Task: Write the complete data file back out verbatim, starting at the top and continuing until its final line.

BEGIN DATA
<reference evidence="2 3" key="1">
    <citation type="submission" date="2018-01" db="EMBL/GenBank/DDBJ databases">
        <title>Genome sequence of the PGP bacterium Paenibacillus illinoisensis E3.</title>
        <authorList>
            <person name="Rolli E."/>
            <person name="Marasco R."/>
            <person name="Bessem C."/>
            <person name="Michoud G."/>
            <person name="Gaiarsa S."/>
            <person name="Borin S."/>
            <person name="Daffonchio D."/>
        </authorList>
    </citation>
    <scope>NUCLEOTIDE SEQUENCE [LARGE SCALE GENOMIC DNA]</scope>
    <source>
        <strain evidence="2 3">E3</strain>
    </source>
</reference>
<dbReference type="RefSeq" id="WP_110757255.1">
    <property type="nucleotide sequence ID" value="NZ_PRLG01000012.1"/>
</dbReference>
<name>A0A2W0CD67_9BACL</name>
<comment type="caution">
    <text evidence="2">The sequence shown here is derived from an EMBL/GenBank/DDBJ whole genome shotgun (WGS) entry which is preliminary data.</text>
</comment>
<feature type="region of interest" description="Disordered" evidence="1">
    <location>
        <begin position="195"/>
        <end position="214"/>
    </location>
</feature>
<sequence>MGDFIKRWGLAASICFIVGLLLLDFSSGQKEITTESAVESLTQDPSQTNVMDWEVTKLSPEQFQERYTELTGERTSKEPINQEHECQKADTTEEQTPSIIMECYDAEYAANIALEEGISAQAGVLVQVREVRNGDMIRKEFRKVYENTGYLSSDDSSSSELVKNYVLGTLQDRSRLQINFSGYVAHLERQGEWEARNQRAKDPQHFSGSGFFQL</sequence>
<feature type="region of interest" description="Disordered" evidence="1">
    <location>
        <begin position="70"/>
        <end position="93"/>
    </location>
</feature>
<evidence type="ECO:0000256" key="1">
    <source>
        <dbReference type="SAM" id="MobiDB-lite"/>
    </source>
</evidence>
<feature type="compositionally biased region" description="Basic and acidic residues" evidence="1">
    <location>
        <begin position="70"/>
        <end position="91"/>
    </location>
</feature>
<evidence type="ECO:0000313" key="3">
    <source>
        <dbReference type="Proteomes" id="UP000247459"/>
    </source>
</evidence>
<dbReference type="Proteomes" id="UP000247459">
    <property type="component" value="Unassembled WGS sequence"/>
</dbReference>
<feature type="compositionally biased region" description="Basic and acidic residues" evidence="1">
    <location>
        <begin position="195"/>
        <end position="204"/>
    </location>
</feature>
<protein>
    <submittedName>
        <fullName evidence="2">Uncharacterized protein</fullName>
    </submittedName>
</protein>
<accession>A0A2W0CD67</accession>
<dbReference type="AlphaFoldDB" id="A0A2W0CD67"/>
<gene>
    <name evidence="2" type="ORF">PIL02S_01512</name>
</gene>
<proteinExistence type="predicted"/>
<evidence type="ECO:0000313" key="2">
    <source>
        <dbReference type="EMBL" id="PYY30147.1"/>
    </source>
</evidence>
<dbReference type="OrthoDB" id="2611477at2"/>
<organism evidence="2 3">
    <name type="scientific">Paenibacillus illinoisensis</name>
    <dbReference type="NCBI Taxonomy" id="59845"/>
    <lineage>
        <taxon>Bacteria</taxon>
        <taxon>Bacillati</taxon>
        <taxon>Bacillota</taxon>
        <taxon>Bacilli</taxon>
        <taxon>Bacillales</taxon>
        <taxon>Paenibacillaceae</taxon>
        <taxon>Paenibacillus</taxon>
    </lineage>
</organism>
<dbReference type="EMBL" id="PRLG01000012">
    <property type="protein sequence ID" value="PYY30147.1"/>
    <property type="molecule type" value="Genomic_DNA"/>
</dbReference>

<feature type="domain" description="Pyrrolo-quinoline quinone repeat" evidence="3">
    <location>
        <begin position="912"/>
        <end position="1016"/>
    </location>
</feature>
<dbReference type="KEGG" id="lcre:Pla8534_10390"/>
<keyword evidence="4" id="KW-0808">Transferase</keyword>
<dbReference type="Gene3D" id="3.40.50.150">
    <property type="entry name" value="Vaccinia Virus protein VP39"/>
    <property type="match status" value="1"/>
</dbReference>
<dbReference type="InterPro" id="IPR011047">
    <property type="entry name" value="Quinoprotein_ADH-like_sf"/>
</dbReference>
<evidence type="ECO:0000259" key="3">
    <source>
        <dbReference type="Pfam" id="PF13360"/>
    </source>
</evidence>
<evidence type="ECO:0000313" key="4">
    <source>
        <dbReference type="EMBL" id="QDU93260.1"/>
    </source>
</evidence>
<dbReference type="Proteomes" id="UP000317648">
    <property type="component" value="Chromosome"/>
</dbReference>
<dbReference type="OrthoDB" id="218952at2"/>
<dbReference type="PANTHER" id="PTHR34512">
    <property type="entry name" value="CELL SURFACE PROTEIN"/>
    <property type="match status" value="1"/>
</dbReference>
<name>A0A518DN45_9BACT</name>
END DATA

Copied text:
<reference evidence="2 3" key="1">
    <citation type="submission" date="2018-01" db="EMBL/GenBank/DDBJ databases">
        <title>Genome sequence of the PGP bacterium Paenibacillus illinoisensis E3.</title>
        <authorList>
            <person name="Rolli E."/>
            <person name="Marasco R."/>
            <person name="Bessem C."/>
            <person name="Michoud G."/>
            <person name="Gaiarsa S."/>
            <person name="Borin S."/>
            <person name="Daffonchio D."/>
        </authorList>
    </citation>
    <scope>NUCLEOTIDE SEQUENCE [LARGE SCALE GENOMIC DNA]</scope>
    <source>
        <strain evidence="2 3">E3</strain>
    </source>
</reference>
<dbReference type="RefSeq" id="WP_110757255.1">
    <property type="nucleotide sequence ID" value="NZ_PRLG01000012.1"/>
</dbReference>
<name>A0A2W0CD67_9BACL</name>
<comment type="caution">
    <text evidence="2">The sequence shown here is derived from an EMBL/GenBank/DDBJ whole genome shotgun (WGS) entry which is preliminary data.</text>
</comment>
<feature type="region of interest" description="Disordered" evidence="1">
    <location>
        <begin position="195"/>
        <end position="214"/>
    </location>
</feature>
<sequence>MGDFIKRWGLAASICFIVGLLLLDFSSGQKEITTESAVESLTQDPSQTNVMDWEVTKLSPEQFQERYTELTGERTSKEPINQEHECQKADTTEEQTPSIIMECYDAEYAANIALEEGISAQAGVLVQVREVRNGDMIRKEFRKVYENTGYLSSDDSSSSELVKNYVLGTLQDRSRLQINFSGYVAHLERQGEWEARNQRAKDPQHFSGSGFFQL</sequence>
<feature type="region of interest" description="Disordered" evidence="1">
    <location>
        <begin position="70"/>
        <end position="93"/>
    </location>
</feature>
<evidence type="ECO:0000256" key="1">
    <source>
        <dbReference type="SAM" id="MobiDB-lite"/>
    </source>
</evidence>
<feature type="compositionally biased region" description="Basic and acidic residues" evidence="1">
    <location>
        <begin position="70"/>
        <end position="91"/>
    </location>
</feature>
<evidence type="ECO:0000313" key="3">
    <source>
        <dbReference type="Proteomes" id="UP000247459"/>
    </source>
</evidence>
<dbReference type="Proteomes" id="UP000247459">
    <property type="component" value="Unassembled WGS sequence"/>
</dbReference>
<feature type="compositionally biased region" description="Basic and acidic residues" evidence="1">
    <location>
        <begin position="195"/>
        <end position="204"/>
    </location>
</feature>
<protein>
    <submittedName>
        <fullName evidence="2">Uncharacterized protein</fullName>
    </submittedName>
</protein>
<accession>A0A2W0CD67</accession>
<dbReference type="AlphaFoldDB" id="A0A2W0CD67"/>
<gene>
    <name evidence="2" type="ORF">PIL02S_01512</name>
</gene>
<proteinExistence type="predicted"/>
<evidence type="ECO:0000313" key="2">
    <source>
        <dbReference type="EMBL" id="PYY30147.1"/>
    </source>
</evidence>
<dbReference type="OrthoDB" id="2611477at2"/>
<organism evidence="2 3">
    <name type="scientific">Paenibacillus illinoisensis</name>
    <dbReference type="NCBI Taxonomy" id="59845"/>
    <lineage>
        <taxon>Bacteria</taxon>
        <taxon>Bacillati</taxon>
        <taxon>Bacillota</taxon>
        <taxon>Bacilli</taxon>
        <taxon>Bacillales</taxon>
        <taxon>Paenibacillaceae</taxon>
        <taxon>Paenibacillus</taxon>
    </lineage>
</organism>
<dbReference type="EMBL" id="PRLG01000012">
    <property type="protein sequence ID" value="PYY30147.1"/>
    <property type="molecule type" value="Genomic_DNA"/>
</dbReference>

<feature type="domain" description="Pyrrolo-quinoline quinone repeat" evidence="3">
    <location>
        <begin position="912"/>
        <end position="1016"/>
    </location>
</feature>
<dbReference type="KEGG" id="lcre:Pla8534_10390"/>
<keyword evidence="4" id="KW-0808">Transferase</keyword>
<dbReference type="Gene3D" id="3.40.50.150">
    <property type="entry name" value="Vaccinia Virus protein VP39"/>
    <property type="match status" value="1"/>
</dbReference>
<dbReference type="InterPro" id="IPR011047">
    <property type="entry name" value="Quinoprotein_ADH-like_sf"/>
</dbReference>
<evidence type="ECO:0000259" key="3">
    <source>
        <dbReference type="Pfam" id="PF13360"/>
    </source>
</evidence>
<evidence type="ECO:0000313" key="4">
    <source>
        <dbReference type="EMBL" id="QDU93260.1"/>
    </source>
</evidence>
<dbReference type="Proteomes" id="UP000317648">
    <property type="component" value="Chromosome"/>
</dbReference>
<dbReference type="OrthoDB" id="218952at2"/>
<dbReference type="PANTHER" id="PTHR34512">
    <property type="entry name" value="CELL SURFACE PROTEIN"/>
    <property type="match status" value="1"/>
</dbReference>
<name>A0A518DN45_9BACT</name>